Today, Hartford Books Examiner offers a “pub date” review of Say You’re Sorry (Mulholland Books, $24.99) by Michael Robotham.
Say You’re Sorry is the author’s third release from Mulholland Books (US) and features recurring characters Joseph O’Loughlin, clinical psychologist, and former cop Vincent Ruiz. While the two have appeared in previous books (both domestic and international), the story stands strong on its own merits.
As Say You’re Sorry opens, readers are exposed to two incidents that, at first glance, appear to be separate: the three-year-old disappearance of teenagers Natasha (“Tash”) McBain and Piper Hadley and the brutal murder of a husband and wife in their farmhouse. Joseph O’Loughlin is asked to assist local authorities with their investigation of the double-homicide and soon discovers indisputable links between the two crimes – including the fact that Tash once lived in the farmhouse.
O’Loughlin is a likable protagonist, sensitive yet steadfast, whose professional life is further complicated by personal matters. Not only is he separated from his wife, who he continually disappoints, but he must balance his work obligations with the supervision of his fifteen-year-old (going on thirty) daughter, Charlie. It’s a fine line between father and friend, and a delicate one to navigate. Arguably, it’s also this relationship that spurs on O’Loughlin’s dedication to unearthing the truth in Tash and Piper’s disappearance – an event that devastated families and galvanized a community but still remains shrouded in uncertainty.
Piper Hadley is the story’s other protagonist, and her voice is captured in alternating chapters. She’s alive but very much in jeopardy, as becomes apparent in her increasingly desperate dispatches. These divisions not only serve to ratchet up the suspense (as well as to evoke an emotional investment on the part of the reader) but also to illuminate a variety of issues that are often manifested in adolescence – the nature of friends and family, group dynamics, and the perception of victim versus martyr among them.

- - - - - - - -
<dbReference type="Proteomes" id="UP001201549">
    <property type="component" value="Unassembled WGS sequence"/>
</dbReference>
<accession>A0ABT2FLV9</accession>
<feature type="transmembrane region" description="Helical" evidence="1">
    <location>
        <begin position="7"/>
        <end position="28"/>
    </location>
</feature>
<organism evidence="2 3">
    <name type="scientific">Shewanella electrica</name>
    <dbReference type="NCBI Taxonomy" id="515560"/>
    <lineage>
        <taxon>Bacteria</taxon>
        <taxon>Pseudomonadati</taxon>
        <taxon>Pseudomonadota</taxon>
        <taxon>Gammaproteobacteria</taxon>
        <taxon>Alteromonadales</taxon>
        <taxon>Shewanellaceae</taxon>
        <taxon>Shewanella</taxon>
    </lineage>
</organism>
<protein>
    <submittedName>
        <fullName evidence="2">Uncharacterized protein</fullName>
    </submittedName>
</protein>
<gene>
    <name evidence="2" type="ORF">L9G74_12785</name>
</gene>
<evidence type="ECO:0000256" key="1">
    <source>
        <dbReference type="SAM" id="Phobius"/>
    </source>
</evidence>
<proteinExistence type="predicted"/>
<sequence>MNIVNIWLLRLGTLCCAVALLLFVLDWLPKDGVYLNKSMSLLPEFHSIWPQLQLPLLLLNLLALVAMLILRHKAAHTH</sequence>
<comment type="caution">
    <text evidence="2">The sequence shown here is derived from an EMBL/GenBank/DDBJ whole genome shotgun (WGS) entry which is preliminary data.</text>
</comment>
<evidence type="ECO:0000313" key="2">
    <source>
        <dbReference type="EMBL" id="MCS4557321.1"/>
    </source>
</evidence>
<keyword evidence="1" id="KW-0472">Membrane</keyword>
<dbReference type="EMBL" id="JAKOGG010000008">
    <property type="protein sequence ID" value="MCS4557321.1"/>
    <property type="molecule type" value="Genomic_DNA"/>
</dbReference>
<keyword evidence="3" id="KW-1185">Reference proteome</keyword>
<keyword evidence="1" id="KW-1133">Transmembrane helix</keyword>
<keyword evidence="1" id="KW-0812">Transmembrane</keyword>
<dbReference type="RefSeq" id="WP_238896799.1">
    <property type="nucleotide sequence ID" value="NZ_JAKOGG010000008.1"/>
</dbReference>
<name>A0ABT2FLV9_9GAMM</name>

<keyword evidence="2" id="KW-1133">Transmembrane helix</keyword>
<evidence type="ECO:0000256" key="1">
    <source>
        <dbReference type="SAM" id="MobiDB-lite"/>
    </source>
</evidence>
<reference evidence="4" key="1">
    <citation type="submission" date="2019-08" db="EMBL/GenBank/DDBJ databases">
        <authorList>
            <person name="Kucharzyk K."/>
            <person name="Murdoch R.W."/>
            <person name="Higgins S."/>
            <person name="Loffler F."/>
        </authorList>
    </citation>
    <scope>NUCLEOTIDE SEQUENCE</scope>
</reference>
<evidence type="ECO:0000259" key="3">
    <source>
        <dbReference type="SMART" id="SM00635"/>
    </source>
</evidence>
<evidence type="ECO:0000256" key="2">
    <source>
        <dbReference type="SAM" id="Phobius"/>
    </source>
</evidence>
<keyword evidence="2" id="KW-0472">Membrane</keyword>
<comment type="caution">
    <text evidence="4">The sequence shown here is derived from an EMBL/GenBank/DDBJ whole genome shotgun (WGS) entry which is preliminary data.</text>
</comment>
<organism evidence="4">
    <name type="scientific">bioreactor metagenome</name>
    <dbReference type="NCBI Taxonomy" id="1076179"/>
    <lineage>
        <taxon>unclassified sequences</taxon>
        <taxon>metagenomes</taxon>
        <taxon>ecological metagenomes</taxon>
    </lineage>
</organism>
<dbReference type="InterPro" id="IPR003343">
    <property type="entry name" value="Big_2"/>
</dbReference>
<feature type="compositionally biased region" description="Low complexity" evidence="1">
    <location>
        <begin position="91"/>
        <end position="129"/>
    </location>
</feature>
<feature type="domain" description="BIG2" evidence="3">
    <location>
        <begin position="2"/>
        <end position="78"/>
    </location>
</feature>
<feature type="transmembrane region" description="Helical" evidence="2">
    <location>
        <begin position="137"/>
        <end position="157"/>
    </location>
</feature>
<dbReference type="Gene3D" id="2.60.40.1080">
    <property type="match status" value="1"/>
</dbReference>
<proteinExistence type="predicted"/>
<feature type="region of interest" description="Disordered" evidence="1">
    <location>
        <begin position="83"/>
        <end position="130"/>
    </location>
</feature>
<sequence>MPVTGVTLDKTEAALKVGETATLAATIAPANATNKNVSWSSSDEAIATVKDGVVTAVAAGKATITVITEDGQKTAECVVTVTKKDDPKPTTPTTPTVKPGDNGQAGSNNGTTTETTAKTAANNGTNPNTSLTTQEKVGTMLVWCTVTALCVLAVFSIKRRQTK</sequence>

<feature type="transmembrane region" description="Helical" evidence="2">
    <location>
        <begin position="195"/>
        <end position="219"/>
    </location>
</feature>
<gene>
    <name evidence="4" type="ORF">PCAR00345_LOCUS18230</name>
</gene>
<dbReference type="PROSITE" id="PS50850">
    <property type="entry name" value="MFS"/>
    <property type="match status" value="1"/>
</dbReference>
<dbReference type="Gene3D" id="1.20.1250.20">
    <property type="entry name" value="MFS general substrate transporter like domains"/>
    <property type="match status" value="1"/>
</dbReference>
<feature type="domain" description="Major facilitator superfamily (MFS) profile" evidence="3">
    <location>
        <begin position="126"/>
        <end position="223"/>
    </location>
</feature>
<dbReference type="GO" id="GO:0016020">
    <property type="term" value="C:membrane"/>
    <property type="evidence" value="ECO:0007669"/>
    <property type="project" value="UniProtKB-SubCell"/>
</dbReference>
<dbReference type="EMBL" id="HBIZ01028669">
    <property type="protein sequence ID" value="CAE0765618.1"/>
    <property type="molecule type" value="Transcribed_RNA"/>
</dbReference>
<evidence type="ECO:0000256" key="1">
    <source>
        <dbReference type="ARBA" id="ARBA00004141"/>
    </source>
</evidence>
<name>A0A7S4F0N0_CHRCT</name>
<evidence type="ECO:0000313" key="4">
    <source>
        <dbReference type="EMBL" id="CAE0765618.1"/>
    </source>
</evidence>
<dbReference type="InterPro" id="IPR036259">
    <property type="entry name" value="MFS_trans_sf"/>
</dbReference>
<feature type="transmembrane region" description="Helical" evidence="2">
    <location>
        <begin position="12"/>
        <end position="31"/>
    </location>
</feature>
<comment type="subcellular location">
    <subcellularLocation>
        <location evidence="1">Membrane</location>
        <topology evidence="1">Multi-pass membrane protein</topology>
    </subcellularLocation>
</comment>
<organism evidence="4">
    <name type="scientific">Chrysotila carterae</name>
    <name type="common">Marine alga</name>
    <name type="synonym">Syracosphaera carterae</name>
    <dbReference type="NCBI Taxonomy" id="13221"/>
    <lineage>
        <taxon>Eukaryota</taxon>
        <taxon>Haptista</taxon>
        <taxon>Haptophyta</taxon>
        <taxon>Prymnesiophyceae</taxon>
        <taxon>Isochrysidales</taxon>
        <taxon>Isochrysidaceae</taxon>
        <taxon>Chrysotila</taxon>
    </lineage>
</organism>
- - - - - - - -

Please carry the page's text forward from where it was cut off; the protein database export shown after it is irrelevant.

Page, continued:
The dual storylines complement one another nicely, effectively placing the reader inside both the investigation and the mind of a victim. As you hit the snowy streets with O’Loughlin – and it should be noted that the inclusion of plentiful atmospheric nuances help to establish the rather desolate setting – as he makes inroads with Piper’s family, friends and acquaintances, you are also afforded Piper’s recollection of people and places; it’s an enlightening exercise that provides a “big picture” overview to a multi-layered scenario.
Robotham is a masterful and methodical storyteller whose crime fiction is skillfully enhanced by his experiences as an investigative journalist. Not only does he understand the ins and outs of criminal inquiries – and the inevitable leads, and false leads, that often stymie authorities (and genre readers) – but he also grasps the complexities of the human psyche. Say You’re Sorry benefits from this knowledge, offering up a taut and thrilling narrative that is buttressed by a strong sense of realism, engaging characters and a multitude of twists and turns to keep readers guessing. Once you crack the cover, you’ll be hard-pressed to stop turning pages until you reach the end…
With thanks to Miriam Parker of Mulholland Books for providing a review copy of Say You’re Sorry.